: Bad as it was, the biggest drag on Anheuser-Busch InBev profit wasn’t Bud Light


Share post:

Anheuser-Busch InBev on Thursday reported a big drop in profit for the second quarter, and as expected results in North America suffered after consumer boycotts of Bud Light.

In North America, the company’s operating profit on a comparable basis fell 27% to $1 billion, as revenue declined by 9% to $3.95 billion and volumes skidded by 14%. Sales have fallen sharply since transgender star Dylan Mulvaney made a social-media post about a personalized can of Bud Light, triggering anger as well as confusion by its customers.

Two-thirds of the profit drop was due to market share performance and the remainder from productivity loss, increased sales and marketing investments and support measures for its wholesalers, the company said.

But its worldwide operating profit actually improved by 2%, after growing profits in every other region, including a sharp 47% improvement in South America. Revenue globally rose by 7% to $14.79 billion.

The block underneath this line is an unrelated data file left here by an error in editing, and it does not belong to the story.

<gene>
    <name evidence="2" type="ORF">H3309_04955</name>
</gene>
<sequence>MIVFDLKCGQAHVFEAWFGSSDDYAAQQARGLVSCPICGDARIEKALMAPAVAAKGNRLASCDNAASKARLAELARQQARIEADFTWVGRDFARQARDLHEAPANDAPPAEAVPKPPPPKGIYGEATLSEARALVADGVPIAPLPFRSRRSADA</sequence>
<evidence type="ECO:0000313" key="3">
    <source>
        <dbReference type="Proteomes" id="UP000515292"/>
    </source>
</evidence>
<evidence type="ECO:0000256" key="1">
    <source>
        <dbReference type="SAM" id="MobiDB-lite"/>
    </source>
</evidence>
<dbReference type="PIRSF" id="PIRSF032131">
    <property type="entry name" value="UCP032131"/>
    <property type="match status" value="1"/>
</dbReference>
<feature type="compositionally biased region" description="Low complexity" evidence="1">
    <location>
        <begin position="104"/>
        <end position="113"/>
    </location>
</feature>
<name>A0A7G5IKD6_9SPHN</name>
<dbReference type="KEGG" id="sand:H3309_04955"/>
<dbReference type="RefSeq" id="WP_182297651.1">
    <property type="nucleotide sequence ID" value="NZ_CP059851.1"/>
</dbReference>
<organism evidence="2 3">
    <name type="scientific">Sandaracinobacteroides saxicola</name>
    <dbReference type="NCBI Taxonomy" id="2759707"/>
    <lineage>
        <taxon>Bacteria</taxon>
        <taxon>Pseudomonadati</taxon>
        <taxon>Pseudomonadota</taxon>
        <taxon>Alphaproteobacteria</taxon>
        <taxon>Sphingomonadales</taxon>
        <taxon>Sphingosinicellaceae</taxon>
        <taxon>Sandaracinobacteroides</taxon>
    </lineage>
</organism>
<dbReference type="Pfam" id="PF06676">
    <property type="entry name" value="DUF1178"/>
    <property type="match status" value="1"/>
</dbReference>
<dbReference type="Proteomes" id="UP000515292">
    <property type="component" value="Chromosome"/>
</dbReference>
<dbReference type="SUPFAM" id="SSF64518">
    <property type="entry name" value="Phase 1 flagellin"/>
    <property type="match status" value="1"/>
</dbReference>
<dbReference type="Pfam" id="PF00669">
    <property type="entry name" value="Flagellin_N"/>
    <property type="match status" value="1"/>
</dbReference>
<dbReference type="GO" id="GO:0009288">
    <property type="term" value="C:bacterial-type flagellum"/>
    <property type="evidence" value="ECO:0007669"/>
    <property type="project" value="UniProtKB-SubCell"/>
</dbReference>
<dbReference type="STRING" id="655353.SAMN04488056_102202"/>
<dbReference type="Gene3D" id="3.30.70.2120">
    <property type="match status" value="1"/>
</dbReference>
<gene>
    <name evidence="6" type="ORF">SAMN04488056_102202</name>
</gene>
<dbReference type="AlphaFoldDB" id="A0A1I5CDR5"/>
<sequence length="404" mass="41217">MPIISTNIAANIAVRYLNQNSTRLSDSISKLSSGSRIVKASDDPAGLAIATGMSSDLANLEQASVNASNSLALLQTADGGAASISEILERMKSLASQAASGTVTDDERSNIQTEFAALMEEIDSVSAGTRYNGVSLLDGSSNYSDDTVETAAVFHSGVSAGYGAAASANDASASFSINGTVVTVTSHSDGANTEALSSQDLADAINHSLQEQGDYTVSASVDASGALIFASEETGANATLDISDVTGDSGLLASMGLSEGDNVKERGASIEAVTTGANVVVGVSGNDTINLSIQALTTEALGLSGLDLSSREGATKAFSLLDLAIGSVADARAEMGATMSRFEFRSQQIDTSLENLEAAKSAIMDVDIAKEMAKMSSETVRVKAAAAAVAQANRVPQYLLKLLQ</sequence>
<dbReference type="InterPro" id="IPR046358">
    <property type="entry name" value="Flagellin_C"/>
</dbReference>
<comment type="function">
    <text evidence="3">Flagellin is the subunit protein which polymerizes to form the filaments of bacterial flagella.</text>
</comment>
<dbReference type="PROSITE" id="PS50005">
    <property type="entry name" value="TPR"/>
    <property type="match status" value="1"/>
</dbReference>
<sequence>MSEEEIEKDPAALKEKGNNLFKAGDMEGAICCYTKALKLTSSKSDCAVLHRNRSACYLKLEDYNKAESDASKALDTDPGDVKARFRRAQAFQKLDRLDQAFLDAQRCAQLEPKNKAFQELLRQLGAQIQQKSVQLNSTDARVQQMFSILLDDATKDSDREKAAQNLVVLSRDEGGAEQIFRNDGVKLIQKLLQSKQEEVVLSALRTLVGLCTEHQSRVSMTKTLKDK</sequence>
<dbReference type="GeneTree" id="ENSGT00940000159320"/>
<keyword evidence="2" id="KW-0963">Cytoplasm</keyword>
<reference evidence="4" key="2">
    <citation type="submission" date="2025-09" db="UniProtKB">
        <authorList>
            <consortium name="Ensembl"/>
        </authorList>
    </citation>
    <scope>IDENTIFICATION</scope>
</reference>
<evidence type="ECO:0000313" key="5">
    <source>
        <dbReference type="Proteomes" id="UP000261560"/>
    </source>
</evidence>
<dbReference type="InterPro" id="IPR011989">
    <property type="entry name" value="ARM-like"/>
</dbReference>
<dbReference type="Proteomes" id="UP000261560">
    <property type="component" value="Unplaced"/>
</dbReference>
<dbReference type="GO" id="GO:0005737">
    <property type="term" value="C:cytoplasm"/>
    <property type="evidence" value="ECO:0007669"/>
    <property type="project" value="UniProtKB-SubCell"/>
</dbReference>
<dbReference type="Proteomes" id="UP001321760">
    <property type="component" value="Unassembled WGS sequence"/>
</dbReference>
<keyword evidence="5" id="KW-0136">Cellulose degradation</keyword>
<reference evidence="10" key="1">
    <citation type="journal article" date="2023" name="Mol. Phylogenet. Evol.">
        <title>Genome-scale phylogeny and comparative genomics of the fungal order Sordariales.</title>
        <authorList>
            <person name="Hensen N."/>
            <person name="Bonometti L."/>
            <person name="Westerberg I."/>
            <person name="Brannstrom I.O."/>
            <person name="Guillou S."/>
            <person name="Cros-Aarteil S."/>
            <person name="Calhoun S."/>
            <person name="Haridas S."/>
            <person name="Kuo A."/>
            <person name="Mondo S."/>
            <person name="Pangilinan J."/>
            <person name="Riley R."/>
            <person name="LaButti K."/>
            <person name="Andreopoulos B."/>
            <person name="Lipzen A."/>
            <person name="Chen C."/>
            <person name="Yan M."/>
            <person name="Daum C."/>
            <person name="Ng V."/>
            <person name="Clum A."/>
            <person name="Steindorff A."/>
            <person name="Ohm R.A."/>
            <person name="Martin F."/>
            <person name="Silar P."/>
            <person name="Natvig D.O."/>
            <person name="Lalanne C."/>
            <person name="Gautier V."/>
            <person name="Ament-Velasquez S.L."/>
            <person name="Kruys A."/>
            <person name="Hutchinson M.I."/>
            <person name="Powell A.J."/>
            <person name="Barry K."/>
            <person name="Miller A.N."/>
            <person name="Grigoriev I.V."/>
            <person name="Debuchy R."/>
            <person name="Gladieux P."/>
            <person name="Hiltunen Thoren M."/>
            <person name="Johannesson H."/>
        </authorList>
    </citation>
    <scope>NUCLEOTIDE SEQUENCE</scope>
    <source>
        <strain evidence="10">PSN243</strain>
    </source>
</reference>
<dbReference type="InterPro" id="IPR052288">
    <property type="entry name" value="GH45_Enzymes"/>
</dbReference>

So how then did the company report a 79% decline in second quarter profit, to $339 million? The answer is derivatives: the company recorded a $1.08 billion mark-to-market loss on hedges for its share-based payment programs and shares issued in relation to the combination with Grupo Modelo and SAB.

What the company calls underlying earnings per share fell a penny to 72 cents. The company said it expects its operating profit to grow between 4% and 8%, and revenue to grow faster, for the year.

“Given the solid enough Q2 delivery, we expect little change to FY23E consensus earnings estimates following these results and near-term sentiment to continue to be driven by Bud Light debates as we head into a period of more shelf resets in the fall,” said Simon Hales, an analyst at Citi.

Anheuser-Busch InBev shares
rose 2% in early Brussels trade. Its U.S.-listed shares
have fallen by 6% this year.

Source link

Alexandra Williams
Alexandra Williams
Alexandra Williams is a writer and editor. Angeles. She writes about politics, art, and culture for LinkDaddy News.

Recent posts

Related articles